Capital gains tax (CGT) applies to gains you have made on the sale of capital assets. Unless an exemption or exclusion applies, or you can offset the tax against a capital loss, any gain you made on an asset is taxed at your marginal tax rate. The tax triggers when a ‘CGT event’ occurs. For residential property, the ‘CGT event’ is generally the date the contract is signed.

The main residence exemption prevents CGT applying to your family home (the home you treat as your main residence). If the home was your main residence for only part of the time you owned it, or if you use your home to produce income (for example, you use part of the home as business premises or rent out part of the property), then a partial exemption may be available. In addition, if you move out of your home and you don’t claim any other residence as your main residence, then you can continue to treat the home as your main residence for up to six years if you rent it out, or indefinitely if you don’t rent it out (the ‘absence rule’).

Previously, the main residence exemption was available to individuals who were residents, non-residents, and temporary residents for tax purposes.

The new rules

The new rules exclude foreign residents from accessing the main residence exemption and apply to CGT events that occur from 9 May 2017 onwards.

Under the new rules, if you are a non-resident for tax purposes at the time you sell your main residence, you will no longer be able to access the main residence exemption and you will need to pay CGT on any gain you make (subject to transitional rules and an exclusion). These new rules apply regardless of whether you were an Australian resident for part of the time you owned the property and no apportionment applies – the exemption simply does or does not apply depending on your residency status for tax purposes at the time the CGT event is triggered.

However, if you are a resident of Australia at the time of the CGT event, then you may be able to access the main residence exemption, even if you have been a non-resident for some or most of the ownership period. For example, an expat who maintains their main residence in Australia could return to Australia, become a resident for tax purposes again, then sell the property and if applicable, access the main residence exemption (the new rules contain provisions that will deny the exemption where someone attempts to avoid the new rules by deliberately structuring their affairs to access the exemption – for example, transferring the property to a related party).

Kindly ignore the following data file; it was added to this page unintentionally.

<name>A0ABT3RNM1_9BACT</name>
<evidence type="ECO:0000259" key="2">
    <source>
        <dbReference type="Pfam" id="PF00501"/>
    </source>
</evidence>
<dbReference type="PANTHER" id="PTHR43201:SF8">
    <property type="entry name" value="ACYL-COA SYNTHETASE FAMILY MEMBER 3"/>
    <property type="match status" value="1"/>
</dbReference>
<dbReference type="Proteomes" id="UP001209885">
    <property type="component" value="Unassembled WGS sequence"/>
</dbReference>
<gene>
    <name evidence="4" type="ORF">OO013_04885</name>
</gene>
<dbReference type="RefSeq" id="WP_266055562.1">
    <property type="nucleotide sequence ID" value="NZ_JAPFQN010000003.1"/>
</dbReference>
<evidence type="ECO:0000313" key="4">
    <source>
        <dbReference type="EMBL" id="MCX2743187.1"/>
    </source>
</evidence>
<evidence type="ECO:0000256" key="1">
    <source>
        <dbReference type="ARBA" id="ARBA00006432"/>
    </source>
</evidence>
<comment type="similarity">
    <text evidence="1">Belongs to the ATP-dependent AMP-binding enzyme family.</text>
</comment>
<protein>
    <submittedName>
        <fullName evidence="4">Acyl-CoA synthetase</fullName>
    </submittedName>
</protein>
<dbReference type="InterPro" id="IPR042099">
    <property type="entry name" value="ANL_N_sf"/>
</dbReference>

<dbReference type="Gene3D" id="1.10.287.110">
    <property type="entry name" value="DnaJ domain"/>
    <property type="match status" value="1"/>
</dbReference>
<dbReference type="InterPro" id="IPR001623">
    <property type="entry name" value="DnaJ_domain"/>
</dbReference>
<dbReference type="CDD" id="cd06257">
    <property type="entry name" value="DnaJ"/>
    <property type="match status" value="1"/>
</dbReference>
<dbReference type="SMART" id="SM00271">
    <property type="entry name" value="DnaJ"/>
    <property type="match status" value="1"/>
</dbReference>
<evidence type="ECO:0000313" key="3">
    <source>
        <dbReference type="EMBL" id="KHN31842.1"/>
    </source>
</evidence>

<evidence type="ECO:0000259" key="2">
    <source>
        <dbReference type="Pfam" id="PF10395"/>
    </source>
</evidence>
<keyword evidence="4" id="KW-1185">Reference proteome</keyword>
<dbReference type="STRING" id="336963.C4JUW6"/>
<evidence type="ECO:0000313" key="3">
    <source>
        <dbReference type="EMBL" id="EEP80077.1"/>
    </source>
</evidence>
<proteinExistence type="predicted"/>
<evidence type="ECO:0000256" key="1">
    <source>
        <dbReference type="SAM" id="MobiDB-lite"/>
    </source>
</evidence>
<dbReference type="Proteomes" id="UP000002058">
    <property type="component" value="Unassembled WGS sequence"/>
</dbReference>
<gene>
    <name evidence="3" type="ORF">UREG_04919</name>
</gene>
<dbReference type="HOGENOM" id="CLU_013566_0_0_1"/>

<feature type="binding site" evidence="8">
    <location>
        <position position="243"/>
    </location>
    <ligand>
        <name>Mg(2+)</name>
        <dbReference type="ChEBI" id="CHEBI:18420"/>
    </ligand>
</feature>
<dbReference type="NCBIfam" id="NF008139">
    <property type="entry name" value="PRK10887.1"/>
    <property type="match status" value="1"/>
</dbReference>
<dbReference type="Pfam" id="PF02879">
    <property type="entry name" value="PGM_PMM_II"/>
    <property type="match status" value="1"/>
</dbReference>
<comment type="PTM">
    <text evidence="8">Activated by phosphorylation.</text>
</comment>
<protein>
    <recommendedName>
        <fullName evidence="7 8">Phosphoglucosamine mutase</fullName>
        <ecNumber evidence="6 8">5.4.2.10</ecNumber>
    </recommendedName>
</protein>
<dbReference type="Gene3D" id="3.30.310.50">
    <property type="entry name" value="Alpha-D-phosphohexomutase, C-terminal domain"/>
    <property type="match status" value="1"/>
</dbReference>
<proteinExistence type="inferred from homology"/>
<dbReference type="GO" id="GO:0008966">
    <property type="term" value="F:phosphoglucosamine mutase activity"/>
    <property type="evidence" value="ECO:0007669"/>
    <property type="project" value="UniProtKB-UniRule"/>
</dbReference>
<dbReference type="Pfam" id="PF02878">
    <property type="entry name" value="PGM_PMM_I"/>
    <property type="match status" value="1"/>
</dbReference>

The new rules do not impact on Australian tax residents.

The transitional rules until 30 June 2020

Transitional rules are in place for non-resident taxpayers who would have been able to access the main residence exemption prior to the changes. The transitional rules enable someone who held property continuously from 9 May 2017 to apply the existing rules if the CGT event occurs on or before 30 June 2020. This gives non-residents a limited period of time to sell their property and obtain some tax relief under the main residence rules.

Exclusions to the new rules

If you would have been able to access the main residence exemption under the prior rules, and have been a foreign resident for six years or less, there is a limited exclusion to the new rules where certain ‘life events’ occur.

A ‘life event’ is generally:

  • Your death or the death of your spouse or child (under 18 years)
  • Terminal illness of you, your spouse or your child
  • Marriage breakdown and divorce

Under these circumstances, the taxpayer is able to access the main residence exemption.  For example, if you or your spouse dies while living overseas, it has been six years or less since you became a non-resident, and the property is treated as your main residence.

After six years however, the main residence exemption will not apply. That is, if you have been a foreign resident for tax purposes for more than six years, you or your beneficiaries cannot access the main residence exemption once the transitional period has ended unless you move back to Australia and become a resident again before the CGT event occurs.

Who is an Australian resident for tax purposes?

Working out whether or not you are a resident of Australia for tax purposes can be difficult as it requires the exercise of judgement rather than applying a single ‘black and white’ test. Many people believe it is just a matter of how much time you spend out of the country but this is not always the case. There are four tests that are used to work out your residency status: